What do we put into our cool down phase? (Click here for the original post.) We put in the ingredients that might be sensitive to heat, such as our silicones (cyclomethicone and dimethicone), essential and fragrance oils, some preservatives, and extracts, amongst other things. For most ingredients, it's easy to find out whether they are heat sensitive or not - your supplier should have some information, and I've tried to include it in the information I've written about ingredients (look to your left and down a bit!)
There are, however, some ingredients about which there is a dispute. For instance, I've seen allantoin recommended for the cool down phase but my supplier (and my textbook) recommend it for the heated water phase. If you're in doubt, talk to your supplier or do some experimenting. For instance, I've found allantoin in the cool down phase for me tends to result in shards, something I've not experienced by including it in the heated water phase. (For a longer, more in-depth post about how to figure out the right phase for your ingredient, click here.)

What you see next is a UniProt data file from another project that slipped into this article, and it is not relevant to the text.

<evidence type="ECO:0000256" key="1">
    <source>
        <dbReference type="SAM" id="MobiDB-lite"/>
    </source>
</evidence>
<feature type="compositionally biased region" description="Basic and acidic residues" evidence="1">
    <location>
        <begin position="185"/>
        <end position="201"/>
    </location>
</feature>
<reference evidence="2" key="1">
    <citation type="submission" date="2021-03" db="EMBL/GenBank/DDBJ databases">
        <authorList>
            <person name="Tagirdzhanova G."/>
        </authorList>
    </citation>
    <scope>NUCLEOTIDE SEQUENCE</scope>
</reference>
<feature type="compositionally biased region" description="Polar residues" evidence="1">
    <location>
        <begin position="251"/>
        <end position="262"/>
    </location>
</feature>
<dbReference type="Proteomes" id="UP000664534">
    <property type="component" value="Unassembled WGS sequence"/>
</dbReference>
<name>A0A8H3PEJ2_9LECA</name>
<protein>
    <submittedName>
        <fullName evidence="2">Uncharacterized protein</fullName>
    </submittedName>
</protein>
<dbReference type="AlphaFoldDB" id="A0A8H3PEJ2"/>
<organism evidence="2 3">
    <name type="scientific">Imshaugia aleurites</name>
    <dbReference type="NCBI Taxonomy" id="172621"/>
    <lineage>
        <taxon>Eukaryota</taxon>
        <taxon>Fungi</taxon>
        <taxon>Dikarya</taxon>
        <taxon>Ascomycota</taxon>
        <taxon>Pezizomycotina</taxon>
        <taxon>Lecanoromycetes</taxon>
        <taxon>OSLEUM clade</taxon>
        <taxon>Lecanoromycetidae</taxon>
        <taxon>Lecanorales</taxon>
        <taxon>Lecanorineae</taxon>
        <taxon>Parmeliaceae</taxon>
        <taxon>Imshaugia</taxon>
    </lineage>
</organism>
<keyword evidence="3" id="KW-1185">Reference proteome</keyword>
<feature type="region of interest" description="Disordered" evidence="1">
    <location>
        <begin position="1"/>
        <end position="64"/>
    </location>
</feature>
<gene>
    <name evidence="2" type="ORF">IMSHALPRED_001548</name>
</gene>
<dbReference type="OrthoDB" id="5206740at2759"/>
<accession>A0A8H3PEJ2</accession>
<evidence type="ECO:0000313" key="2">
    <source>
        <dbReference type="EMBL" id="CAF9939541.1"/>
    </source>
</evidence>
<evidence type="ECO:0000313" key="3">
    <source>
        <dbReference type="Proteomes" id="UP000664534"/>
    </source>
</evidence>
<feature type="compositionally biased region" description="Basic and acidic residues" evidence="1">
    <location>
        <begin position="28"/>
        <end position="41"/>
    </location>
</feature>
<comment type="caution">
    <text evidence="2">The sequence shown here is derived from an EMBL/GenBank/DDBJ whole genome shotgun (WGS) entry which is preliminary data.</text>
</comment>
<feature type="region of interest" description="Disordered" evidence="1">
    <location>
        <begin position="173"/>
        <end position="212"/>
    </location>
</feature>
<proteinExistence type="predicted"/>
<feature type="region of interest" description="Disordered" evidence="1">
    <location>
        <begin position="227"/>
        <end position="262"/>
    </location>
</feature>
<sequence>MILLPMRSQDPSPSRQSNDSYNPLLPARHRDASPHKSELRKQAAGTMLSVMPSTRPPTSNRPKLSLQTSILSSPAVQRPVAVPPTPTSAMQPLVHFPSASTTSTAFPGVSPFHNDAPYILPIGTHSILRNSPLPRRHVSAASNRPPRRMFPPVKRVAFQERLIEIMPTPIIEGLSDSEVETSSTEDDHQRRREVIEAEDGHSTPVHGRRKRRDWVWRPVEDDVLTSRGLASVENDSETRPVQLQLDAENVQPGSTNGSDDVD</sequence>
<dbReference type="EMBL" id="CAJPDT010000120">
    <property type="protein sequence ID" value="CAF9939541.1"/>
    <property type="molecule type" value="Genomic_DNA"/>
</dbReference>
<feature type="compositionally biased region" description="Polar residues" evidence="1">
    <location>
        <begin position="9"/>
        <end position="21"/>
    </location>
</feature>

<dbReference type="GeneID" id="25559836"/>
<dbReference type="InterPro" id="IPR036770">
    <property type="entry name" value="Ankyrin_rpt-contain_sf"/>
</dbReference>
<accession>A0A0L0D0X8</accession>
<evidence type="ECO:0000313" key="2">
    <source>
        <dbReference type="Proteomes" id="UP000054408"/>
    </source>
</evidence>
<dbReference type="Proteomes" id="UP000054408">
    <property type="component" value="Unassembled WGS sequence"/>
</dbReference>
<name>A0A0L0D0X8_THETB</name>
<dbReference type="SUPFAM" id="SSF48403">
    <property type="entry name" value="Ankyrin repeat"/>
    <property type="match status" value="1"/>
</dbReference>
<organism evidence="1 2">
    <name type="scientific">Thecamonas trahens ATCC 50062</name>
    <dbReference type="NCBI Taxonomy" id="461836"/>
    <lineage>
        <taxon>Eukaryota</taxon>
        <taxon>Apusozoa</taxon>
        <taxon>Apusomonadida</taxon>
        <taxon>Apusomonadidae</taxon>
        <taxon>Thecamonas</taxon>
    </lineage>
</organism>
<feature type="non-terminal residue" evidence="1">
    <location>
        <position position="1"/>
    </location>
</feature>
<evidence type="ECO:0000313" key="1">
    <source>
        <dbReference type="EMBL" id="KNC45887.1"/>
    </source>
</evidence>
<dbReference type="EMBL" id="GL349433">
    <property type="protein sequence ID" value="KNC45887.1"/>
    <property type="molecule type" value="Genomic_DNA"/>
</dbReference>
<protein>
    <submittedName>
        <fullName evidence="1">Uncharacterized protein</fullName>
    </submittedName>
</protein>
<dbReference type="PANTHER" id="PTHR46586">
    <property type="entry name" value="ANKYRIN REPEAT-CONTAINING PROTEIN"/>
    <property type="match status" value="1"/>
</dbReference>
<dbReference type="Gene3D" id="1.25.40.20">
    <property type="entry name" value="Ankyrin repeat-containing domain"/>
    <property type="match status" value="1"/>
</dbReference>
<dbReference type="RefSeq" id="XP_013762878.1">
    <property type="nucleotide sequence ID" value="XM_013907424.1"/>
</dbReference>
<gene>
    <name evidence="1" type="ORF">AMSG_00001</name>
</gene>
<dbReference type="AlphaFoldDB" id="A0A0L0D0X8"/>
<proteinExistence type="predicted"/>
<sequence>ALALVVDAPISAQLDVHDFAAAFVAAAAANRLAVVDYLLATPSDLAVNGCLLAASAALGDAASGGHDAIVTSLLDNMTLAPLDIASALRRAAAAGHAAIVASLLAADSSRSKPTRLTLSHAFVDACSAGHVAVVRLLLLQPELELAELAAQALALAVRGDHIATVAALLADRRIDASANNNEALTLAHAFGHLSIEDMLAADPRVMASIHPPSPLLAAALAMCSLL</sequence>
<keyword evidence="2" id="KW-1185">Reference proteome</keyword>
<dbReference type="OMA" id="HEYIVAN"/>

After I've finished mixing, I like to assemble my cool down phase in a small container so I can clean up my counter to get ready for the packaging phase. Many times, a plastic shot glass is more than adequate to hold all the heat sensitive ingredients, but you can add the cool down phase directly into your product when it reaches the right temperature. Take notice if you have to dissolve the ingredient first - for instance, an extract or a powder - before adding it to the container. There's nothing worse than a powder that doesn't dissolve into your lotion, thereby ruining all that hard work!
I like to let my product cool to about room temperature - so 20˚C to 25˚C - before packaging.
Join me tomorrow for fun with packaging our products!